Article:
If you’re a CIO, chances are you have either just finished implementing a virtual server environment, or are thinking about it. By all accounts more and more businesses are taking the leap to virtualisation. With the benefits of server consolidation, along with the enhanced flexibility and business continuity that virtualisation offers, it’s no surprise. However, what might surprise is that despite the advances in virtualisation technology, many applications targeted for migration to a virtual environment are encumbered with licence and support terms that have not caught up with the technology.
For the customer, this means some of the expected benefits in the business case could be torpedoed through unsupported applications, unexpected licence and support costs or claims for infringement of IP rights.
Set out below are some of the key issues to consider for applications that will be migrated to the new environment.
Virtualisation can play havoc with some of the underlying assumptions in a licence agreement. Many software licences are inextricably tied to the underlying machine that they operate on. Unlike licences that limit rights to use on the basis of users, sites or organisation, these licences limit use to certain CPUs or machines.
The fine print in these licence agreements may not cater for the idea of the application being hosted on one or more virtual machines. The prospect of an application running on a single resource pool, consisting of a number of servers clustered together, would not have been anticipated in many, if not most, licence agreements.
If the licence agreement doesn’t work in the new environment, there’s a risk that the business could be asked to shell out additional licence fees or face an action for infringement of IP rights. So, it’s essential to check the licence terms for each application that will be migrated to the virtual environment.
The ease by which new virtual machines can be created is both a benefit and a risk. A virtual machine is only a few mouse clicks away. The prospect of “virtual server sprawl” not only creates IT management headaches for the CIO, but can also ramp up the licence costs as unexpected instances of the application crop up. The last thing you want is the outcome of a software audit eating into the savings from server consolidation. As a result:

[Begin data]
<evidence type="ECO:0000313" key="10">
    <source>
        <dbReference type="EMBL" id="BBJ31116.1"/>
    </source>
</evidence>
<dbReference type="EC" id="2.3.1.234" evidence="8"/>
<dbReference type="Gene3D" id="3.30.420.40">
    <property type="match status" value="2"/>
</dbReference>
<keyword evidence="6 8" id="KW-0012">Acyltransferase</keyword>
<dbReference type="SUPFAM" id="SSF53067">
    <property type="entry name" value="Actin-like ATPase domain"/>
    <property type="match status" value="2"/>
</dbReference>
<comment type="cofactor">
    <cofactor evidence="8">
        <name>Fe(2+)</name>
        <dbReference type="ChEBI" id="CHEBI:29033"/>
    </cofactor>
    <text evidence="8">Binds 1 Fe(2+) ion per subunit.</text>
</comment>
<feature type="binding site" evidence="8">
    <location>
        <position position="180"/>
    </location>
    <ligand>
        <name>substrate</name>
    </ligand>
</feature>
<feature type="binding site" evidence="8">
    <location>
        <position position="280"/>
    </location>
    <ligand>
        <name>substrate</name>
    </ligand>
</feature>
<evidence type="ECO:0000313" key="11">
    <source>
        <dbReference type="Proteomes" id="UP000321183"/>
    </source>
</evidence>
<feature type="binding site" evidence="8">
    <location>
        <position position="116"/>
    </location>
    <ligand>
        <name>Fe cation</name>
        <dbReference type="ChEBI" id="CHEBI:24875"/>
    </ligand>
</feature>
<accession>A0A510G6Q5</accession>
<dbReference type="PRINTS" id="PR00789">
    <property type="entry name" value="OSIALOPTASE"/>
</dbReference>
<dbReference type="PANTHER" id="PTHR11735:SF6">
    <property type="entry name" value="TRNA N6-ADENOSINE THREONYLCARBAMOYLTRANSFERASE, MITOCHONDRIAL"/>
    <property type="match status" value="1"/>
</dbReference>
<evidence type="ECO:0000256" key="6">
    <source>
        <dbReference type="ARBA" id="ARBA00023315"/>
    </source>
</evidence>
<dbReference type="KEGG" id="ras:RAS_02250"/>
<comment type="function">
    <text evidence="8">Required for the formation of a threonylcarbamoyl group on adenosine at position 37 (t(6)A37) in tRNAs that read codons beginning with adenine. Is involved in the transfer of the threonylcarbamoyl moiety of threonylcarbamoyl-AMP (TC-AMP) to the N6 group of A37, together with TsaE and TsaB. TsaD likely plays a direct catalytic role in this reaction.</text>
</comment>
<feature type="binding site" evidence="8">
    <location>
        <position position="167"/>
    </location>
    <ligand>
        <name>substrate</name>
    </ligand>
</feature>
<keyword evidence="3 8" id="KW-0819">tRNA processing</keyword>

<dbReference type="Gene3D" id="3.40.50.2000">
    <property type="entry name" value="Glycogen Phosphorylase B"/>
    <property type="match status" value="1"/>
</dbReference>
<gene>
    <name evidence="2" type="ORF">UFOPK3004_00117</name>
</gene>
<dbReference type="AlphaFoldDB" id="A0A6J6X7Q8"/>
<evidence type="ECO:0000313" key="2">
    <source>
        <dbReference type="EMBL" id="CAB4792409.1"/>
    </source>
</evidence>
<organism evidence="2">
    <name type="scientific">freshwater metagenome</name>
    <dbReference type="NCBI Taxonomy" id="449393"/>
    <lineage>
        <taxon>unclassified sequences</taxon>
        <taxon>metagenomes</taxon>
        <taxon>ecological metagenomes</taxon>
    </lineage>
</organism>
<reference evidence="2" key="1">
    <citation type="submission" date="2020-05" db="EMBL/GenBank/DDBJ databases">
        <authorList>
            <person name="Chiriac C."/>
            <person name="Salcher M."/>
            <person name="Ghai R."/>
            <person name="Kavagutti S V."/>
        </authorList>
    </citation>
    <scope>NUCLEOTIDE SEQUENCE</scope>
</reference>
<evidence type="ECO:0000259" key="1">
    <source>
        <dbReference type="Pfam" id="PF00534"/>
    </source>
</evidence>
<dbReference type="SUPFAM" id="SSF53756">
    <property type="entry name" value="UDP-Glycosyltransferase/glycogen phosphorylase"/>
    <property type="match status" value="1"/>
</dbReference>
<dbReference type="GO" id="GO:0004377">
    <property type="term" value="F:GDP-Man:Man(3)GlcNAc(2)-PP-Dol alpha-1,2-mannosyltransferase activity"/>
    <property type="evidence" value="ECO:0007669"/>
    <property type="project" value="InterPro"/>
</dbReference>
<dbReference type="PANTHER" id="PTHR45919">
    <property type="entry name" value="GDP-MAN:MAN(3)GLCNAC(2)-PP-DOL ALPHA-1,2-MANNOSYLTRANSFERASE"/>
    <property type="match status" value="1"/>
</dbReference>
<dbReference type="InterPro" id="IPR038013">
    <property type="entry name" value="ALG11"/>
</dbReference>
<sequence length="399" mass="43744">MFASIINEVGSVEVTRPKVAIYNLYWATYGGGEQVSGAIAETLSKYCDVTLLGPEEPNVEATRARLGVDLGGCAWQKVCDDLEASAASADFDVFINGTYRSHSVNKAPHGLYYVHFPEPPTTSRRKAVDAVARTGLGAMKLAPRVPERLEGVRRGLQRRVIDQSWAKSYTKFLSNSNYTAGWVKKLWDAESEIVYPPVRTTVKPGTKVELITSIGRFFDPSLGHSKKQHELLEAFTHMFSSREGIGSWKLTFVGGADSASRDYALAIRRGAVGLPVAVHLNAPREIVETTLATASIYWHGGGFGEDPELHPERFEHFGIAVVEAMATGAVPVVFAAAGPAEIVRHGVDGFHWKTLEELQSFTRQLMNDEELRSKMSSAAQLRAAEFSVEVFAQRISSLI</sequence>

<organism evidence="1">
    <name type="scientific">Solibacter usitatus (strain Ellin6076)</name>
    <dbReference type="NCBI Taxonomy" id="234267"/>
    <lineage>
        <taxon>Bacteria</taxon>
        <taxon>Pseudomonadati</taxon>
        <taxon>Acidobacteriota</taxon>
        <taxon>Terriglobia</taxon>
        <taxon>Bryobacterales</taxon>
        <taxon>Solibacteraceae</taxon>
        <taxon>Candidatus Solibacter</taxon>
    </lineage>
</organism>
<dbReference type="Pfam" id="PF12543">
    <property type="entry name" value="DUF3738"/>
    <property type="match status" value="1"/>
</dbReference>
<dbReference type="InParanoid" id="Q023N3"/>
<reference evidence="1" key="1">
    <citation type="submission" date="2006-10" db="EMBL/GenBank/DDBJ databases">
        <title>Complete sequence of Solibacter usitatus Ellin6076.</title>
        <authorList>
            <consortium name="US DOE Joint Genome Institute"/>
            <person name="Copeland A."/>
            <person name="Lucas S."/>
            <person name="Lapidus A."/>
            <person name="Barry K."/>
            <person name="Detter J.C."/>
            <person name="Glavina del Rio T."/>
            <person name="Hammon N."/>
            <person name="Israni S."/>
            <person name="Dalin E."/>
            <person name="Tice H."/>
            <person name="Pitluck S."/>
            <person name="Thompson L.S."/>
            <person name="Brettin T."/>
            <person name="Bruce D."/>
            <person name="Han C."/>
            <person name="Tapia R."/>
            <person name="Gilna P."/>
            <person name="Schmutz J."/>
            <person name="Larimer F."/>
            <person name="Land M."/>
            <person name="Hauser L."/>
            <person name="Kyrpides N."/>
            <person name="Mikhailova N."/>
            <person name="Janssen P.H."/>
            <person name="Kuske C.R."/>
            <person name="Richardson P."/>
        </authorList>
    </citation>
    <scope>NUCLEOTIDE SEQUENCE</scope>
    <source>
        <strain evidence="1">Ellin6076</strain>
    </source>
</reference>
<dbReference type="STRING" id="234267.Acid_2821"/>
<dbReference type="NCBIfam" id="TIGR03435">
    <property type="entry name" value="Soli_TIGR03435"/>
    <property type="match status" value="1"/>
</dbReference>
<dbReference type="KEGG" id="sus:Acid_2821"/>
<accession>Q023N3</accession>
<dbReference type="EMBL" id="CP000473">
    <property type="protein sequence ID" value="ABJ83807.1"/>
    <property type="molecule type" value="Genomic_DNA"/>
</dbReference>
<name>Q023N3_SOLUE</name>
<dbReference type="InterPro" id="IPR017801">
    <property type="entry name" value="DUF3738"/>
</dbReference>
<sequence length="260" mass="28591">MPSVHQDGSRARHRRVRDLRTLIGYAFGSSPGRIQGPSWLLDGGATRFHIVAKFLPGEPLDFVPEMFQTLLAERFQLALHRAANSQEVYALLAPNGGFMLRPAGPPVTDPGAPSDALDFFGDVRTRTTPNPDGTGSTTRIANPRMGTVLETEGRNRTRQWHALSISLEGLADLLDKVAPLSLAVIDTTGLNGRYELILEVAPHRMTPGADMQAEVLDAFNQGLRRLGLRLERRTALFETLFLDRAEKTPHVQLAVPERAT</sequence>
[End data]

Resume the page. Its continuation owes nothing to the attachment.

- Licence agreements need to be checked to make sure they cater for use on multiple virtual machines and operating systems, in the manner required by the business; and
- Software asset management processes and practices need to be in place to manage compliance with the licence terms.
“I’m sorry, we don’t support…”
Software vendors try to limit their responsibility for fixing problems that didn’t originate in their software. More often than not the warranty in the licence agreement, and the exclusions in the support and maintenance terms, means the software vendor is not responsible for fixing problems caused by “hardware or software that it has not expressly approved in writing”. Some agreements exclude support merely because the application is used in combination with unapproved hardware or software.
There’s an obvious risk of being caught over a barrel for additional support and maintenance fees. So, it is well worth checking to make sure that the software vendor is obliged to support the application in the virtual environment.
Even if the application is supported, the mere fact that the application and operating system software needs to work with the software that creates the virtual environment, means there’s ample opportunity for finger pointing when faults do arise. Software providers may even require a fault be replicated in a physical environment before they’ll begin to look at it. As a result, it’s important to make sure the processes and documentation is in place to help deal with problems and grey-area diagnostics when they arise.
As part of any virtualisation project it’s prudent to spend some time checking the suitability of existing licence and support agreements. Assumptions in this area can readily leave a business exposed to unexpected costs, support failures and the risk of infringement.
References: Reed C. ‘Virtually Unlicensed: The Problem with Virtualisation’ Computers & Law Magazine, December 2007/ January 2008 (retrieved from www.scl.org); Toth J M. ‘Virtualization: Technology Solution, Legal Challenge’ Counsel to Counsel Magazine, October 2007 (retrieved from www.martindale.com); Cook A. ‘Virtualisation and software warranties’ Computers & Law Magazine, April/May 2006 (retrieved from www.scl.org); Kusnetzky D. ‘Virtualization Challenges Licensing Schemes’ Virtual Strategy Magazine, 26/11/07 (retrieved from www.virtual-strategy.com).
Stuart van Rij is a senior associate at Wigley & Company, a law firm specialising in ICT. He can be reached at (04) 4991842 or stuart.vanrij at wigleylaw.com.
Fairfax Business Media
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